I got to meet the lovely and amazing Eliza Frye. I absolutely love her work. I came to it through Kickstarter when I put money towards Regalia, a book she wrote and drew. It was such a beautiful and surreal collection of ponderings on sexuality and love, I read it over a year ago and it still comes back and haunts me. As a result, I have four of her prints on my loungeroom wall and may have bought more on this occasion (as well as more of her postcards because damn, people love those). I freaked out my workplace by using her pictures as desktop backgrounds too. Some day, I will have to write a more detailed review. But yes, check out her stuff and know that she is awesome in person.

There were some very cool comic book collectors’ stalls. I picked up an obscene number of 90s Superboy, Green Arrow II, early Birds of Prey and vol. 1 Catwoman comics for US$1 each. It is probably going to cost me double the amount I paid for them to send those home.

I also got to meet the lovely @tarastrong who has been involved in pretty much every animated TV show I care about (including voicing Raven in Teen Titans, Babs in Batman:TAS, and Harley in Arkham City). This was mostly me being an awesome ‘aunt’ and housemate to my teenage half-step-defacto Nephew, who is a massive brony which is adorable, so I got him a signed and personalised picture.

Meeting the @Superherologist and getting a chance to buy his book Batman and Psychology was pretty cool as well. I missed his panel though, due to the line issue at the beginning of the expo, so I was pretty pissed about that. Still, he said to tweet him my thoughts, which was pretty brave!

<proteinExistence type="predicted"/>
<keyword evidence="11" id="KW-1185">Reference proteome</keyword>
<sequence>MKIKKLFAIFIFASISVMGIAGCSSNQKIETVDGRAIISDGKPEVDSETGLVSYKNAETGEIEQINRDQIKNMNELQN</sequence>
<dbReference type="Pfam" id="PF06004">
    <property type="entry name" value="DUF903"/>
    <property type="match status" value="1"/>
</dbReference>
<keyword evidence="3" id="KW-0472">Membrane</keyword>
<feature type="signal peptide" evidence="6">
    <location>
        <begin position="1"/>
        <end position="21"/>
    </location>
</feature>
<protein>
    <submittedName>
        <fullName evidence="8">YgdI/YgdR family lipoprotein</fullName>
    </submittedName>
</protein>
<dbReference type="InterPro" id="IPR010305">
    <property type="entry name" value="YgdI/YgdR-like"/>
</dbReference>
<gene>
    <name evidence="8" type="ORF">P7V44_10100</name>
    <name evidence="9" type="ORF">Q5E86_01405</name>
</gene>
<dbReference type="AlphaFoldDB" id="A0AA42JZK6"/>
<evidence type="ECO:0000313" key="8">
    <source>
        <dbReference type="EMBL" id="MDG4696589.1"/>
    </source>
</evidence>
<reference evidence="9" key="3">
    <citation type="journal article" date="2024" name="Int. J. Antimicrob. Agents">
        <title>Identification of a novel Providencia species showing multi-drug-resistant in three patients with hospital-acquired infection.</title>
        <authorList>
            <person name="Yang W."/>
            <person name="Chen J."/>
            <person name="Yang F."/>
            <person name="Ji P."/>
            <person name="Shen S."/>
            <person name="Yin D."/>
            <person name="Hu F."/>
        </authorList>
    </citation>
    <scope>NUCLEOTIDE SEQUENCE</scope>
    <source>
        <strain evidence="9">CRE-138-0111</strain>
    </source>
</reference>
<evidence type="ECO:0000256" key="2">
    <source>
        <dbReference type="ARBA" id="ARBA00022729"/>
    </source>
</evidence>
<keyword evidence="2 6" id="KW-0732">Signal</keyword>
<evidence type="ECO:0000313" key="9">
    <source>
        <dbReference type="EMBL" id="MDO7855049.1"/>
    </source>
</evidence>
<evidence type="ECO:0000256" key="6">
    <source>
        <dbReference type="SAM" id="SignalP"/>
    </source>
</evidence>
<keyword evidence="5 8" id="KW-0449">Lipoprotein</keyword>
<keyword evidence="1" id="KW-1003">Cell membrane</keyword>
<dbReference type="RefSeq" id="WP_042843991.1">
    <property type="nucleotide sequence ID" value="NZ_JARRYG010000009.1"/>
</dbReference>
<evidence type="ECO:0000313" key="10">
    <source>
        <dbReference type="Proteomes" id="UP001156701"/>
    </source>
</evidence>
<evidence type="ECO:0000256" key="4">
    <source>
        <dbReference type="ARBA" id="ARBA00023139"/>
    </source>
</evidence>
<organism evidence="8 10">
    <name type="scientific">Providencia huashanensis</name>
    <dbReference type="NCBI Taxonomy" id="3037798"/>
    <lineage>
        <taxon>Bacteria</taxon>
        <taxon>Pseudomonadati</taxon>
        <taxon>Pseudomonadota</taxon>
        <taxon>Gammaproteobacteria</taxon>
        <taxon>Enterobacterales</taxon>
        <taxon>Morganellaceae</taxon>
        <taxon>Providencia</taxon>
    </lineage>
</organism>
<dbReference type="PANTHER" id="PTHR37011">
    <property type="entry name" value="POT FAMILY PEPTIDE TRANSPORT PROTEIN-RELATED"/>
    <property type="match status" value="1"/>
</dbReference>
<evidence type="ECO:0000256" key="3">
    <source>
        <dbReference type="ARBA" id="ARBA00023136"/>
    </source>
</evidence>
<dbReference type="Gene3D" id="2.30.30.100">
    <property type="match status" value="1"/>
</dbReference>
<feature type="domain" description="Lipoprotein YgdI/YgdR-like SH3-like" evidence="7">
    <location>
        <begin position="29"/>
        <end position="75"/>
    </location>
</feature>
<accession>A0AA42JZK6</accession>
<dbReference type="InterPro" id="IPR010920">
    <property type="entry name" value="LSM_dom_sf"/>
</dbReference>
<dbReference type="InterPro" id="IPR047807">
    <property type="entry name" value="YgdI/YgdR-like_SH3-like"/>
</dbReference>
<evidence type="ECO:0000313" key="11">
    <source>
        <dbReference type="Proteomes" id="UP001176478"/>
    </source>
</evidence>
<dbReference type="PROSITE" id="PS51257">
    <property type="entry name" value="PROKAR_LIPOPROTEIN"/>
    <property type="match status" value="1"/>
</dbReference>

Nightwing, old and new! I am the best fangirl. >_>

I also found two new Nightwing shirts! They’re still just in men’s cuts (which really tend to fit me a little oddly) but this means I now have three Nightwing shirts! Including one of the new Nightwing, which doesn’t actually look too bad on me.

A terrible photo of the Womanthology panel.

The Womanthology panel was excellent. I love this project and the discussion it brings, even if I get frustrated at times with the Whedon worship. I was blown away by how well Barbara Kesel handles an audience, she was unbelievably quick and witty. Nicole Sixx, who I’d seen around on the internet before, also impressed me quite a lot with her thoughts. I managed to get most of the girls’ signatures, but unfortunately I was an idiot after GGC and sent my Womanthology sketchbook back to Australia. Instead, I got a page signed in my notebook, which I will probably glue into the book when I get home.

I have to add that it was amazing how, despite the gender ratio not actually being that different in the Womanthology room, the atmosphere was completely different. It was easily the most fun I had, and I was able to relax and socialise so much more easily than I had been able to for the rest of the convention, which was pretty sweet. I hope this project continues to provide that space, inspire girls and encourage nerdy men to show that more thoughtful side of their nature.

All and all, an interesting experience and good warm up for New York Comic Con.